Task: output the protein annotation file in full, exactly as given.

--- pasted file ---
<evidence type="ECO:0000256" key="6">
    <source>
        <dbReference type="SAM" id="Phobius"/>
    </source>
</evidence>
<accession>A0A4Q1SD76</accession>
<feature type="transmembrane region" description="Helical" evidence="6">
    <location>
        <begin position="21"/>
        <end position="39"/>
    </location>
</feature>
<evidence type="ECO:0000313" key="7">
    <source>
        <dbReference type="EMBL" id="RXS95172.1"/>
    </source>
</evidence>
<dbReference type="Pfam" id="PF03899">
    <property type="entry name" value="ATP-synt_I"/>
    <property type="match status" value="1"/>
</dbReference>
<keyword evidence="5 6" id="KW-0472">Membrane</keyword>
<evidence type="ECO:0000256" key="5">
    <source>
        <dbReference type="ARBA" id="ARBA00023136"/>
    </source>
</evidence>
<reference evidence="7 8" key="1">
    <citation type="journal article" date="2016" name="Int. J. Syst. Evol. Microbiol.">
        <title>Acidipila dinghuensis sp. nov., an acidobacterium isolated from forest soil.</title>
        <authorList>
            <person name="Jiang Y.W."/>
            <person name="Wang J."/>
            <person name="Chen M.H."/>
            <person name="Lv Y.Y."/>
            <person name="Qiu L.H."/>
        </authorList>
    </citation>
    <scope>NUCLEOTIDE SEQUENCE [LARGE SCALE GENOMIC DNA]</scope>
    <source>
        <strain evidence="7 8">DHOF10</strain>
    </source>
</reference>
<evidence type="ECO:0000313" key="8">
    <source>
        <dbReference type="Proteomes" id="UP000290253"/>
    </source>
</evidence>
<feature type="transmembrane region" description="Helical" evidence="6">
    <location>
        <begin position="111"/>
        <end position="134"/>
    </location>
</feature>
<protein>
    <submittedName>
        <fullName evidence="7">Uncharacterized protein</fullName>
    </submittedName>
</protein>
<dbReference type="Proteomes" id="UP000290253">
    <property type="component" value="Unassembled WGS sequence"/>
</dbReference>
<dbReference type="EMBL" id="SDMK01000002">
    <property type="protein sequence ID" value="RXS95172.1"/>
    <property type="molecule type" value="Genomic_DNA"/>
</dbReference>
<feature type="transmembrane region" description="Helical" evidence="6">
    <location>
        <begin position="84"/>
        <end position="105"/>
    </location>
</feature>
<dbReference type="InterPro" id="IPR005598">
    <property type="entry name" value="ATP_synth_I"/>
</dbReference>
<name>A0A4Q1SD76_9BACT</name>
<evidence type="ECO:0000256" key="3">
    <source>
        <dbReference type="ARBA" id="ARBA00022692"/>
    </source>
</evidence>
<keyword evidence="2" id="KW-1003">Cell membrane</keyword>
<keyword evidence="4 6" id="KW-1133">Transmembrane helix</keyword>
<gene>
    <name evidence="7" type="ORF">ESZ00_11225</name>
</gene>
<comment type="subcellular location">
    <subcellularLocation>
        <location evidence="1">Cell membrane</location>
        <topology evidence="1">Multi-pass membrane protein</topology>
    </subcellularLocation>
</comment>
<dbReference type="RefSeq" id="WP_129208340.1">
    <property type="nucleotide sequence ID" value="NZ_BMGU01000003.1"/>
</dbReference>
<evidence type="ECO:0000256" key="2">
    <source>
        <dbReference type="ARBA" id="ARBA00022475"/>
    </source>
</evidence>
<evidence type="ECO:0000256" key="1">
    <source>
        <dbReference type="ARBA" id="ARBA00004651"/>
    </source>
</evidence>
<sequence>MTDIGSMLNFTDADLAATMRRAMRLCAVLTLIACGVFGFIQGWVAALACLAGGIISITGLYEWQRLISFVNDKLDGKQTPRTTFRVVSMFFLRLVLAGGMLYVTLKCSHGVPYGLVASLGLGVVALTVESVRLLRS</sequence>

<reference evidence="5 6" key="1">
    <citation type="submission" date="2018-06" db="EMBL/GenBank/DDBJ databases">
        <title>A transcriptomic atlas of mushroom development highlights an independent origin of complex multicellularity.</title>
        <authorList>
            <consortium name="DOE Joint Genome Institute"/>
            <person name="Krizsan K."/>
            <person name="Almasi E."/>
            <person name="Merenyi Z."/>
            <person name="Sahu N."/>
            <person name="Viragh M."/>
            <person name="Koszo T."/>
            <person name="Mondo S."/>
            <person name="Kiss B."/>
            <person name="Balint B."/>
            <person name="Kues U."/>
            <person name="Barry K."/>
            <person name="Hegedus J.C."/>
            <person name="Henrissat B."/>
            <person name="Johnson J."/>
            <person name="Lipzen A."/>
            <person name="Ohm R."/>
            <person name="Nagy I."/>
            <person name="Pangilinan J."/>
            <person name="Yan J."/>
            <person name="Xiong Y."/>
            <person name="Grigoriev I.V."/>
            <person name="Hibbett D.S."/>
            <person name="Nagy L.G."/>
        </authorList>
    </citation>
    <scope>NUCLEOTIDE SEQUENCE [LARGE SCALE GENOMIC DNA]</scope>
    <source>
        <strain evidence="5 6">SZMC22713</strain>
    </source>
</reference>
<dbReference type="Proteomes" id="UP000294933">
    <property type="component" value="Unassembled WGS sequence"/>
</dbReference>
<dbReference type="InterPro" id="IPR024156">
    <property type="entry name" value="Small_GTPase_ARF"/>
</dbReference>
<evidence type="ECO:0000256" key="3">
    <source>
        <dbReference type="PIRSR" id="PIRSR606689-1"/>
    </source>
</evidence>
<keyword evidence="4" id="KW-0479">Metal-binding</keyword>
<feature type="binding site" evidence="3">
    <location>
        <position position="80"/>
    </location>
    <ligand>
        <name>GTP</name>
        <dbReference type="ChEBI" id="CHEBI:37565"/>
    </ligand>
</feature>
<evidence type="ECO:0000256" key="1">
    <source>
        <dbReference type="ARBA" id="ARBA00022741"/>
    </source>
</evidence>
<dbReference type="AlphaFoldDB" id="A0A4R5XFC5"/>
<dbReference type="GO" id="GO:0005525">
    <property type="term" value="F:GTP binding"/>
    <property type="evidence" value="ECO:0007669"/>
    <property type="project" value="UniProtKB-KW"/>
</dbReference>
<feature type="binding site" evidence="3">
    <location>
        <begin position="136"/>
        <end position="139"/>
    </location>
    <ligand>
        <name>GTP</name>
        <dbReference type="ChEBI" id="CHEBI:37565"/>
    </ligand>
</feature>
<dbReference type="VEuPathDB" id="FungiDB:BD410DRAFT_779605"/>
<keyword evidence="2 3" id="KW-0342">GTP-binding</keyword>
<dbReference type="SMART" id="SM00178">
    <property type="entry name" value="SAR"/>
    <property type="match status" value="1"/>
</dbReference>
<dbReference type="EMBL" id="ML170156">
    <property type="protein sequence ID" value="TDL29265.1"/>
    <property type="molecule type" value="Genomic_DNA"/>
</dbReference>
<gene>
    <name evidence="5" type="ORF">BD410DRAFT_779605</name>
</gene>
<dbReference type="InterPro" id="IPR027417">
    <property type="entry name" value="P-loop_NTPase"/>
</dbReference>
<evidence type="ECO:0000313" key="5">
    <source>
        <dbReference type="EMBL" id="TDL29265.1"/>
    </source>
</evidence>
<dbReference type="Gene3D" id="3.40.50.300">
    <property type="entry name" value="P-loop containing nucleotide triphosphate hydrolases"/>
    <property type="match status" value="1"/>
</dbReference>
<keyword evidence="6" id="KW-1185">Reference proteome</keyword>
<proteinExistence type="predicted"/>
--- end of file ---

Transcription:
<evidence type="ECO:0000256" key="6">
    <source>
        <dbReference type="SAM" id="Phobius"/>
    </source>
</evidence>
<accession>A0A4Q1SD76</accession>
<feature type="transmembrane region" description="Helical" evidence="6">
    <location>
        <begin position="21"/>
        <end position="39"/>
    </location>
</feature>
<evidence type="ECO:0000313" key="7">
    <source>
        <dbReference type="EMBL" id="RXS95172.1"/>
    </source>
</evidence>
<dbReference type="Pfam" id="PF03899">
    <property type="entry name" value="ATP-synt_I"/>
    <property type="match status" value="1"/>
</dbReference>
<keyword evidence="5 6" id="KW-0472">Membrane</keyword>
<evidence type="ECO:0000256" key="5">
    <source>
        <dbReference type="ARBA" id="ARBA00023136"/>
    </source>
</evidence>
<reference evidence="7 8" key="1">
    <citation type="journal article" date="2016" name="Int. J. Syst. Evol. Microbiol.">
        <title>Acidipila dinghuensis sp. nov., an acidobacterium isolated from forest soil.</title>
        <authorList>
            <person name="Jiang Y.W."/>
            <person name="Wang J."/>
            <person name="Chen M.H."/>
            <person name="Lv Y.Y."/>
            <person name="Qiu L.H."/>
        </authorList>
    </citation>
    <scope>NUCLEOTIDE SEQUENCE [LARGE SCALE GENOMIC DNA]</scope>
    <source>
        <strain evidence="7 8">DHOF10</strain>
    </source>
</reference>
<evidence type="ECO:0000313" key="8">
    <source>
        <dbReference type="Proteomes" id="UP000290253"/>
    </source>
</evidence>
<feature type="transmembrane region" description="Helical" evidence="6">
    <location>
        <begin position="111"/>
        <end position="134"/>
    </location>
</feature>
<protein>
    <submittedName>
        <fullName evidence="7">Uncharacterized protein</fullName>
    </submittedName>
</protein>
<dbReference type="Proteomes" id="UP000290253">
    <property type="component" value="Unassembled WGS sequence"/>
</dbReference>
<dbReference type="EMBL" id="SDMK01000002">
    <property type="protein sequence ID" value="RXS95172.1"/>
    <property type="molecule type" value="Genomic_DNA"/>
</dbReference>
<feature type="transmembrane region" description="Helical" evidence="6">
    <location>
        <begin position="84"/>
        <end position="105"/>
    </location>
</feature>
<dbReference type="InterPro" id="IPR005598">
    <property type="entry name" value="ATP_synth_I"/>
</dbReference>
<name>A0A4Q1SD76_9BACT</name>
<evidence type="ECO:0000256" key="3">
    <source>
        <dbReference type="ARBA" id="ARBA00022692"/>
    </source>
</evidence>
<keyword evidence="2" id="KW-1003">Cell membrane</keyword>
<keyword evidence="4 6" id="KW-1133">Transmembrane helix</keyword>
<gene>
    <name evidence="7" type="ORF">ESZ00_11225</name>
</gene>
<comment type="subcellular location">
    <subcellularLocation>
        <location evidence="1">Cell membrane</location>
        <topology evidence="1">Multi-pass membrane protein</topology>
    </subcellularLocation>
</comment>
<dbReference type="RefSeq" id="WP_129208340.1">
    <property type="nucleotide sequence ID" value="NZ_BMGU01000003.1"/>
</dbReference>
<evidence type="ECO:0000256" key="2">
    <source>
        <dbReference type="ARBA" id="ARBA00022475"/>
    </source>
</evidence>
<evidence type="ECO:0000256" key="1">
    <source>
        <dbReference type="ARBA" id="ARBA00004651"/>
    </source>
</evidence>
<sequence>MTDIGSMLNFTDADLAATMRRAMRLCAVLTLIACGVFGFIQGWVAALACLAGGIISITGLYEWQRLISFVNDKLDGKQTPRTTFRVVSMFFLRLVLAGGMLYVTLKCSHGVPYGLVASLGLGVVALTVESVRLLRS</sequence>

<reference evidence="5 6" key="1">
    <citation type="submission" date="2018-06" db="EMBL/GenBank/DDBJ databases">
        <title>A transcriptomic atlas of mushroom development highlights an independent origin of complex multicellularity.</title>
        <authorList>
            <consortium name="DOE Joint Genome Institute"/>
            <person name="Krizsan K."/>
            <person name="Almasi E."/>
            <person name="Merenyi Z."/>
            <person name="Sahu N."/>
            <person name="Viragh M."/>
            <person name="Koszo T."/>
            <person name="Mondo S."/>
            <person name="Kiss B."/>
            <person name="Balint B."/>
            <person name="Kues U."/>
            <person name="Barry K."/>
            <person name="Hegedus J.C."/>
            <person name="Henrissat B."/>
            <person name="Johnson J."/>
            <person name="Lipzen A."/>
            <person name="Ohm R."/>
            <person name="Nagy I."/>
            <person name="Pangilinan J."/>
            <person name="Yan J."/>
            <person name="Xiong Y."/>
            <person name="Grigoriev I.V."/>
            <person name="Hibbett D.S."/>
            <person name="Nagy L.G."/>
        </authorList>
    </citation>
    <scope>NUCLEOTIDE SEQUENCE [LARGE SCALE GENOMIC DNA]</scope>
    <source>
        <strain evidence="5 6">SZMC22713</strain>
    </source>
</reference>
<dbReference type="Proteomes" id="UP000294933">
    <property type="component" value="Unassembled WGS sequence"/>
</dbReference>
<dbReference type="InterPro" id="IPR024156">
    <property type="entry name" value="Small_GTPase_ARF"/>
</dbReference>
<evidence type="ECO:0000256" key="3">
    <source>
        <dbReference type="PIRSR" id="PIRSR606689-1"/>
    </source>
</evidence>
<keyword evidence="4" id="KW-0479">Metal-binding</keyword>
<feature type="binding site" evidence="3">
    <location>
        <position position="80"/>
    </location>
    <ligand>
        <name>GTP</name>
        <dbReference type="ChEBI" id="CHEBI:37565"/>
    </ligand>
</feature>
<evidence type="ECO:0000256" key="1">
    <source>
        <dbReference type="ARBA" id="ARBA00022741"/>
    </source>
</evidence>
<dbReference type="AlphaFoldDB" id="A0A4R5XFC5"/>
<dbReference type="GO" id="GO:0005525">
    <property type="term" value="F:GTP binding"/>
    <property type="evidence" value="ECO:0007669"/>
    <property type="project" value="UniProtKB-KW"/>
</dbReference>
<feature type="binding site" evidence="3">
    <location>
        <begin position="136"/>
        <end position="139"/>
    </location>
    <ligand>
        <name>GTP</name>
        <dbReference type="ChEBI" id="CHEBI:37565"/>
    </ligand>
</feature>
<dbReference type="VEuPathDB" id="FungiDB:BD410DRAFT_779605"/>
<keyword evidence="2 3" id="KW-0342">GTP-binding</keyword>
<dbReference type="SMART" id="SM00178">
    <property type="entry name" value="SAR"/>
    <property type="match status" value="1"/>
</dbReference>
<dbReference type="EMBL" id="ML170156">
    <property type="protein sequence ID" value="TDL29265.1"/>
    <property type="molecule type" value="Genomic_DNA"/>
</dbReference>
<gene>
    <name evidence="5" type="ORF">BD410DRAFT_779605</name>
</gene>
<dbReference type="InterPro" id="IPR027417">
    <property type="entry name" value="P-loop_NTPase"/>
</dbReference>
<evidence type="ECO:0000313" key="5">
    <source>
        <dbReference type="EMBL" id="TDL29265.1"/>
    </source>
</evidence>
<dbReference type="Gene3D" id="3.40.50.300">
    <property type="entry name" value="P-loop containing nucleotide triphosphate hydrolases"/>
    <property type="match status" value="1"/>
</dbReference>
<keyword evidence="6" id="KW-1185">Reference proteome</keyword>
<proteinExistence type="predicted"/>